Homeless. To many that word might as well be a scarlet "H" stamped across your forehead once you end up in it but as I often tell people, it is an experience, not a personality trait. Yes, it's hard to tell people you're homeless but it's even harder to pretend that you're not. Sooner or later, people will find out and that's one of the reasons I choose to be honest about it. Not everyone "out here" is a drug addict, a criminal or mentally ill. Granted, there are people out here who fit that description but most of the homeless people I meet are abandoned youth, runaways, seniors on fixed incomes, vets with terminal illnesses and people like me, single parents trying to live on less than a living wage.
Ask yourself, how long you would last out here without any help before you'd turn to addiction or crime? That's another reality I've watched happen to people after they discover that there's no such thing as immediate "emergency housing," since most shelters and housing programs have incredibly long waiting lists. If you're under the age of 18, you may not be old to enough to apply for food stamps or to a local food bank as they have age requirements to qualify for help, not to mention the fact that not many landlords will rent to a teenager even if they have a job.
I understand all too well what it's like to tell someone that you're homeless. You run the risk of being stigmatized by other people's preconceived notions and you certainly don't want to tell a potential employer that you live out of a car, or worse, under a bridge! Then there's dealing with "know it alls" who think they know what's best for homeless people even though they've never been homeless themselves. Somehow being judgmental compensates for being out of touch with day to day living that doesn't match up with ideas that won't work in an urban setting. You can't "live off the land" in the city due to quality of living ordinances designed to penalize homeless people. If the destitute could move out to the country, they would still have a hard time because there are laws regarding camping year round not to mention extreme weather conditions and nimby's who simply don't want homeless people in their town or near their homes.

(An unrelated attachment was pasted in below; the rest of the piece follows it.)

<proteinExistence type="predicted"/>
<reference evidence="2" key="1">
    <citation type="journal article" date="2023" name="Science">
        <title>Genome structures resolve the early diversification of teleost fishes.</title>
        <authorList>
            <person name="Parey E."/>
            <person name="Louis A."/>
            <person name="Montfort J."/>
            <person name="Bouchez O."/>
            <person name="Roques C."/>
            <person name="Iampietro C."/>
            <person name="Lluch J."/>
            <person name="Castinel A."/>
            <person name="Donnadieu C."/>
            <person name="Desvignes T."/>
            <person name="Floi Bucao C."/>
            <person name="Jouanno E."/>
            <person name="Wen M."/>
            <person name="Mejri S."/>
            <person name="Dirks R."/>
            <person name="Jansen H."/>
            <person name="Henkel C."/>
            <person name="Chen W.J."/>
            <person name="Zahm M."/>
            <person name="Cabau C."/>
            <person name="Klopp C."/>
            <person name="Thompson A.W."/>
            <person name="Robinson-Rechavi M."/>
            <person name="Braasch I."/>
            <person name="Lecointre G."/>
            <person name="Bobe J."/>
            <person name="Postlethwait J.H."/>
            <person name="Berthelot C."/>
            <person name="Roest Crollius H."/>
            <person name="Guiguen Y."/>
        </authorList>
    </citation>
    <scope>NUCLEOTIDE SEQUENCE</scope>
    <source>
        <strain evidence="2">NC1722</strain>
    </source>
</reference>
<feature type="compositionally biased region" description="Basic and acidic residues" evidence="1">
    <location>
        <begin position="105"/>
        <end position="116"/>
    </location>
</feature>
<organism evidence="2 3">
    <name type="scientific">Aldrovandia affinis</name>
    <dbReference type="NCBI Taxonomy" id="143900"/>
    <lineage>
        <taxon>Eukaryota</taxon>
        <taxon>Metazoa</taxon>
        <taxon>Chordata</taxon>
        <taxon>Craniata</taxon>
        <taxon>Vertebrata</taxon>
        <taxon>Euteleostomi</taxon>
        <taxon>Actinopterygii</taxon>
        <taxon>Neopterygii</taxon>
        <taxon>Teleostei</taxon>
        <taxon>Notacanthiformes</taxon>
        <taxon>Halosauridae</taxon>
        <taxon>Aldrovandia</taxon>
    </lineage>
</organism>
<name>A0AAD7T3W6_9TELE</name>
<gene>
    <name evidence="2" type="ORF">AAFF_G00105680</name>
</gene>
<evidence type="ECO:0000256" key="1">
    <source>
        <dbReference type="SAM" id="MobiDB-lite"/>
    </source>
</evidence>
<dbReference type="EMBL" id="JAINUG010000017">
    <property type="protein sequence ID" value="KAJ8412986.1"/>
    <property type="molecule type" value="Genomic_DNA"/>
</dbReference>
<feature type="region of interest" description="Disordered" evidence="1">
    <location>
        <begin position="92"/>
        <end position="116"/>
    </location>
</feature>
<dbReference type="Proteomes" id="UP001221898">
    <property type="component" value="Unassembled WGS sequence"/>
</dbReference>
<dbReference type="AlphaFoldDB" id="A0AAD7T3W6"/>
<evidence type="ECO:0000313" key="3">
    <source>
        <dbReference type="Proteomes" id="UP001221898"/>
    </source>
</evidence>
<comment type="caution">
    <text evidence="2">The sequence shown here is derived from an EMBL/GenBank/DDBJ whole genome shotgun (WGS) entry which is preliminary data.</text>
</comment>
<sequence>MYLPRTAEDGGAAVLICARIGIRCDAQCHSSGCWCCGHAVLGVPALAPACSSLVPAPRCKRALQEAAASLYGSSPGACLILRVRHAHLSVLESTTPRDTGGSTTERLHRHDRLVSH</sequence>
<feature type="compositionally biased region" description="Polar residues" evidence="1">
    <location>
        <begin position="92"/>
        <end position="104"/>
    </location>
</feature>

On a personal level, telling people you're homeless can be emotionally devastating but it's not the end of the world as long as you don't give up on yourself. What other people think isn't as important as what you tell yourself and out here; it helps your mental survival to stay positive about the future. Of course it's not easy trying to build your life back up but it's worth the effort. I wouldn't be doing what I'm doing now if I had decided to give up on life a few years ago.
Like a lot of other advocates, I chose to get involved with helping homeless people because of what I saw happening to them on a daily basis. I've seen what it's like to try to navigate through a system that doesn't provide housing options outside of packed shelters and each shelter system is different! There's domestic violence shelters, youth shelters, family shelters, shelters for recovering addicts, single adult shelters, etc., but they have a common denominator in every one: waiting lists and time limits! If you are not able to get back on your feet within 90 days or so, guess what? You're back out on the streets and have to repeat the same revolving door practices to get shelter again. Add to this other problems like theft, crime, lice, bedbugs or scabies and you'll see why many people avoid the shelter systems altogether. I know there are good shelter and transitional housing programs out there but the truth is, they're hard to get into and there aren't enough of them to go around.
A word of advice to those considering becoming an advocate for the poor: learn to expect apathy because the moment you start speaking in the language of uncomfortable truths, many of your friends, family and other peers may suddenly become deaf. THAT'S what it's like to tell people you're homeless.